After 8 weeks of hyperglycemia, the diabetic rats that were receiving saline had wounds that reepithelialized significantly more slowly than control counterparts at 16, 24, 32, 40, 48, and 56 h (Figs. 3 and 4). The DS rats exhibited subnormal reepithelialization that ranged from reductions of 11% at 16 h to 183% at 40 h. Exposure of diabetic rats to NTX markedly facilitated the process of wound healing in comparison with diabetic animals that were receiving saline at all time points examined. This difference in reepithelialization between NTX- and saline-treated diabetic rats ranged from 12% at 16 h to 2.5-fold at 56 h. When the diabetic (DN) and control (CN) rats that were given NTX were appropriately analyzed by ANOVA, these groups were similar in reepithelialization at all but 40 h (P < 0.01) and 48 h (P < 0.001). In nondiabetic rats, NTX also was found to increase wound healing compared with control rats that received an injection of saline, with marked differences noted at 16, 24, 32, and 56 h that ranged from 12% (16 h) to 78% (40 h).
With regard to the incidence of complete wound closure, at 48 h after wounding, 67% of the nondiabetic rats that were receiving saline were healed in comparison with 0% of the diabetic rats that were receiving saline (P < 0.02); no differences were noted between DS and DN rats in terms of complete closure. At 56 and 64 h, no differences were noted in the incidence of closure; however, one rat in each of the CN, DS, and DN groups was not completely healed by 64 h.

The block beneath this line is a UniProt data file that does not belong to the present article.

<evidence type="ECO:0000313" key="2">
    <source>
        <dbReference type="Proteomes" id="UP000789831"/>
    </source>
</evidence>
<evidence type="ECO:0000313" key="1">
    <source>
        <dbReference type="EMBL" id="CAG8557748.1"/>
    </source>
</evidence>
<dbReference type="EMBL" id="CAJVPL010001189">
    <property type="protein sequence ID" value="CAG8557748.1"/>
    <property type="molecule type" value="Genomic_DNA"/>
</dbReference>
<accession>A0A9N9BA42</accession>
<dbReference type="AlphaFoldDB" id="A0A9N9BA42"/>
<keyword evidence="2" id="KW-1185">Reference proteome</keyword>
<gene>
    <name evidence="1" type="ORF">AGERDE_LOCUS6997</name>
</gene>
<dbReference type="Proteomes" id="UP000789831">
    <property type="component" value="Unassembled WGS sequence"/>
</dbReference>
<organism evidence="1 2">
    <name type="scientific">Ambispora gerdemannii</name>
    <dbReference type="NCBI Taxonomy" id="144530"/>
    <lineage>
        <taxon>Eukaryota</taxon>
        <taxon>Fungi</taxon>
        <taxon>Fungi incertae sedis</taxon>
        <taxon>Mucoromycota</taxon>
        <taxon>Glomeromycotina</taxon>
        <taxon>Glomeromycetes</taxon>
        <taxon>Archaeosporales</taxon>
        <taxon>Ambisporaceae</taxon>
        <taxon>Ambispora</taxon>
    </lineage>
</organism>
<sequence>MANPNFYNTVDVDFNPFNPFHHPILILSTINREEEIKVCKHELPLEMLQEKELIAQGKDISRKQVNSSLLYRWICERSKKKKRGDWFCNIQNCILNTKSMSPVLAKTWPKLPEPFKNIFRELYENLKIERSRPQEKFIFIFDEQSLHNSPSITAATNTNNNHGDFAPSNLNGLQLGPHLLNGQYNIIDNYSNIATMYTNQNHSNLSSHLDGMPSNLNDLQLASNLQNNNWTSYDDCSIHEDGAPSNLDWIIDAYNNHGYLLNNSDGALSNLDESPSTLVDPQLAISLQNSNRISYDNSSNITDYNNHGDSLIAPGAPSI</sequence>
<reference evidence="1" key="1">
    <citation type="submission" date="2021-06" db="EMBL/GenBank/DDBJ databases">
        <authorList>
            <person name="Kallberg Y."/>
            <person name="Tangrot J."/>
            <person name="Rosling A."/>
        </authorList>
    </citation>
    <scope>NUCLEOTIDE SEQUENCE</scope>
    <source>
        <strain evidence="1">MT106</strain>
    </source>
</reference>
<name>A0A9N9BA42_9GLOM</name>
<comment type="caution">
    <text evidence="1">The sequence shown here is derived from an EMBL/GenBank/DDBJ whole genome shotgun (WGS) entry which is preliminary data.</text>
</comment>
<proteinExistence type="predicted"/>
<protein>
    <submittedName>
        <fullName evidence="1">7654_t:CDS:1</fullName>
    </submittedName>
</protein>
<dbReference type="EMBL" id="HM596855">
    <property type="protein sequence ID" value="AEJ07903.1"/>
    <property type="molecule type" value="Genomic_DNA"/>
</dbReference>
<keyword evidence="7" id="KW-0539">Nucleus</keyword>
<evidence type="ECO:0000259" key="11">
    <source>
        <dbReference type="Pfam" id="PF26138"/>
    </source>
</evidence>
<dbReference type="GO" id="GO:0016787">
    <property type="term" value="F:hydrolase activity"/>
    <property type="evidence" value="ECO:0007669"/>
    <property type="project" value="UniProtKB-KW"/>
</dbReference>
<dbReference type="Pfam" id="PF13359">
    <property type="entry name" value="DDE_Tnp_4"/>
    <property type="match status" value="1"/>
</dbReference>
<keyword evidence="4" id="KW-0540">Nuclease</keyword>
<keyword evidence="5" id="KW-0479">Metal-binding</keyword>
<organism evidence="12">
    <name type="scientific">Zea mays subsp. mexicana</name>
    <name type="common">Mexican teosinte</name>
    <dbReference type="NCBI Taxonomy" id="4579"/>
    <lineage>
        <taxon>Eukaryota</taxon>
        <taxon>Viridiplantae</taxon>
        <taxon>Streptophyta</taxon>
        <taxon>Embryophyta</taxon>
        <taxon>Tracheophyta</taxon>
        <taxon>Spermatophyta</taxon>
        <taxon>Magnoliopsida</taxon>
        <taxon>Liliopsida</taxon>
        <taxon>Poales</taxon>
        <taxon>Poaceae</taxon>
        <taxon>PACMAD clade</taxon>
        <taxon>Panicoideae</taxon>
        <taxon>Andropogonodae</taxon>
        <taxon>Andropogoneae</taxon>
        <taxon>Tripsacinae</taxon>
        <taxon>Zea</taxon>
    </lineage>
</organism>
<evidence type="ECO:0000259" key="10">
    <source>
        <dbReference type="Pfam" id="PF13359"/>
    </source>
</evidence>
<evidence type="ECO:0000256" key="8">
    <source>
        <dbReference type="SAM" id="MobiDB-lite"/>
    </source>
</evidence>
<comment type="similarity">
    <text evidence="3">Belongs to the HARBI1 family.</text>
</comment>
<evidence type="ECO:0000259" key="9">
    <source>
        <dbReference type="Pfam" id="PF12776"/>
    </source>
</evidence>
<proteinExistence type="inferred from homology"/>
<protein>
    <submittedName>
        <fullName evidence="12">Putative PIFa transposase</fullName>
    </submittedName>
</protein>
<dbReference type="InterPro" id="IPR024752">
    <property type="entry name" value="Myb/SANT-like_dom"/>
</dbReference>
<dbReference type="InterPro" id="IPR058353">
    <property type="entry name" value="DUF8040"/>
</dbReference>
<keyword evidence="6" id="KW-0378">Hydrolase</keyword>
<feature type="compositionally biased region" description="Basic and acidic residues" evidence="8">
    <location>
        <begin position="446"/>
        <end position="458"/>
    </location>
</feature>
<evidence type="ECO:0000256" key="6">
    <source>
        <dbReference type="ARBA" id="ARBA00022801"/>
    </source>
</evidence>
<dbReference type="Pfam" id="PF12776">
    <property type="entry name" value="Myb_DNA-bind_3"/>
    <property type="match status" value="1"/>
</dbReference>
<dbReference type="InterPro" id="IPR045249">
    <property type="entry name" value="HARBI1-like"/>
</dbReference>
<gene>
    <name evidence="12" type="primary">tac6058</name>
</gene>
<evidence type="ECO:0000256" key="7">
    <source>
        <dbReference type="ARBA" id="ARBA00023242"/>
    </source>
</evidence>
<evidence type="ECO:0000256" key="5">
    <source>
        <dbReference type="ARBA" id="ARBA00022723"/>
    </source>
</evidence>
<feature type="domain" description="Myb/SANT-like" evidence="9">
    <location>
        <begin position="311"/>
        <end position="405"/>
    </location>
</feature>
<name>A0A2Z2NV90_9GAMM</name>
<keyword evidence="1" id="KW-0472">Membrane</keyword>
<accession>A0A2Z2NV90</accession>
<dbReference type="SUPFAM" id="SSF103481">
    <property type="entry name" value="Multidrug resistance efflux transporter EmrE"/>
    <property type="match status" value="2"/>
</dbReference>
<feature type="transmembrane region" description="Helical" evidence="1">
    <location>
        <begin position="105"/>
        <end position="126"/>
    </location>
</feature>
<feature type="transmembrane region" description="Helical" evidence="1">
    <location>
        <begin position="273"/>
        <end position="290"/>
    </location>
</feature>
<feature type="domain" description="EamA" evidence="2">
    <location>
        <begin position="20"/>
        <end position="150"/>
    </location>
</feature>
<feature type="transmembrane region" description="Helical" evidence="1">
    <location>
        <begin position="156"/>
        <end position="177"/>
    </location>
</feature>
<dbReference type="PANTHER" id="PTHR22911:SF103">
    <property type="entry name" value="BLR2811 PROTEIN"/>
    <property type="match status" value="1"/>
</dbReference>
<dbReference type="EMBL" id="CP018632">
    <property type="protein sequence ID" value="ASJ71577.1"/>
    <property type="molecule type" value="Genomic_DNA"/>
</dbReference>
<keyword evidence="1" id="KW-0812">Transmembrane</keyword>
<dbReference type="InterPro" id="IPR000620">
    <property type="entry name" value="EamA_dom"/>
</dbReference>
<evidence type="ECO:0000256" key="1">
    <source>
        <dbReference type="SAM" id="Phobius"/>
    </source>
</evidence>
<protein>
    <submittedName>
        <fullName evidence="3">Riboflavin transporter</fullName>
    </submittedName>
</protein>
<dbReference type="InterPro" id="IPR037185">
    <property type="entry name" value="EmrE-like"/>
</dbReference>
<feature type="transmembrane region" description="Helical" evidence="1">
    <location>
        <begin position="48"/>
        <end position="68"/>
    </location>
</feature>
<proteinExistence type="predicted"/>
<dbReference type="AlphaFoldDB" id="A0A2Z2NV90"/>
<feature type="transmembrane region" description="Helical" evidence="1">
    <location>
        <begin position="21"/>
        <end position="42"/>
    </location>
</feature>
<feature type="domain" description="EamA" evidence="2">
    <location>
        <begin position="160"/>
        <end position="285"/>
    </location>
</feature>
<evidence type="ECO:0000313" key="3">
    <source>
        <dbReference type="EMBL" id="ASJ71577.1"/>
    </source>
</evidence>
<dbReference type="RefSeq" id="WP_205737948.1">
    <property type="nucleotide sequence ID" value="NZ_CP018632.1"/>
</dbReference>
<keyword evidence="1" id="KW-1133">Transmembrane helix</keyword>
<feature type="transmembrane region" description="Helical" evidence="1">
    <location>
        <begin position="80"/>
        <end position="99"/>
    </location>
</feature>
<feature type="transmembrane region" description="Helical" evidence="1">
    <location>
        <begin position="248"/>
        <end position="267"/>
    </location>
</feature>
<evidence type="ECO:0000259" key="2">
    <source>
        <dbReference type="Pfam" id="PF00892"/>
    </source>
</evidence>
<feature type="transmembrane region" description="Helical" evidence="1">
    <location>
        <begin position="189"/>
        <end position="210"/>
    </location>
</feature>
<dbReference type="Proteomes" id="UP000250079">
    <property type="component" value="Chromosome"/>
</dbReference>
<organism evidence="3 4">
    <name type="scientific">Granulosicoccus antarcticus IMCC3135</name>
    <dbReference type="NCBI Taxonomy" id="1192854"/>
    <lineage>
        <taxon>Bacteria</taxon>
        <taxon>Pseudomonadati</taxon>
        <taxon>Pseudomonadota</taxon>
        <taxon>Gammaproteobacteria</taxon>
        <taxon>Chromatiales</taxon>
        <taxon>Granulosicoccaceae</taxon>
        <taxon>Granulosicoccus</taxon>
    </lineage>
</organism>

Analysis of healing rates between 0 and 24 h revealed that the CS group had a mean rate of reepithelialization of 0.29 ± 0.01 mm2/h, in comparison with the CN (0.39 ± 0.02 mm2/h), DS (0.21 ± 0.01 mm2/h), and DN (0.38 ± 0.02 mm2/h) groups. Comparison of the rates of wound healing between the CS and DS groups, CS and CN groups, and CS and DN groups differed at the P < 0.001 level. No differences in the rate of reepithelialization were detected between the animals in the control and diabetic groups that were receiving NTX (CN and DN).
Overall healing rates of NTX-treated rats in both diabetic and nondiabetic groups at 8 weeks were different from their respective saline-treated groups. Linear regression indicated r values of 0.96 or higher for each of the treatment groups.
All groups of animals were followed on a weekly basis for a total of 4 weeks beyond complete wound closure. No residual or recurrent corneal epithelial defects were identified by fluorescein staining in the CS, CN, DS, or DN group.
The peripheral cornea, limbus, and conjunctiva of diabetic animals exhibited a subnormal number of cells undergoing DNA synthesis that ranged from 81 to 90% of control levels (Fig. 5). Administration of NTX for only the 4-h period to diabetic animals revealed increases of 4-fold, 3.5-fold, and 8-fold in the number of radiolabeled basal epithelial cells in the peripheral cornea, limbus, and conjunctiva, respectively. However, despite these increases in the number of cells recorded in DNA synthesis, the LIs in the peripheral cornea and the limbus of diabetic rats that were receiving NTX was subnormal. The conjunctiva of the control and diabetic rats that were given NTX were comparable in LIs. No cells labeled with radioactive thymidine were detected in the central cornea of animals in the control, diabetic, or diabetic/NTX groups.
Presence and location of OGF and OGFr in corneal epithelium of diabetic rats.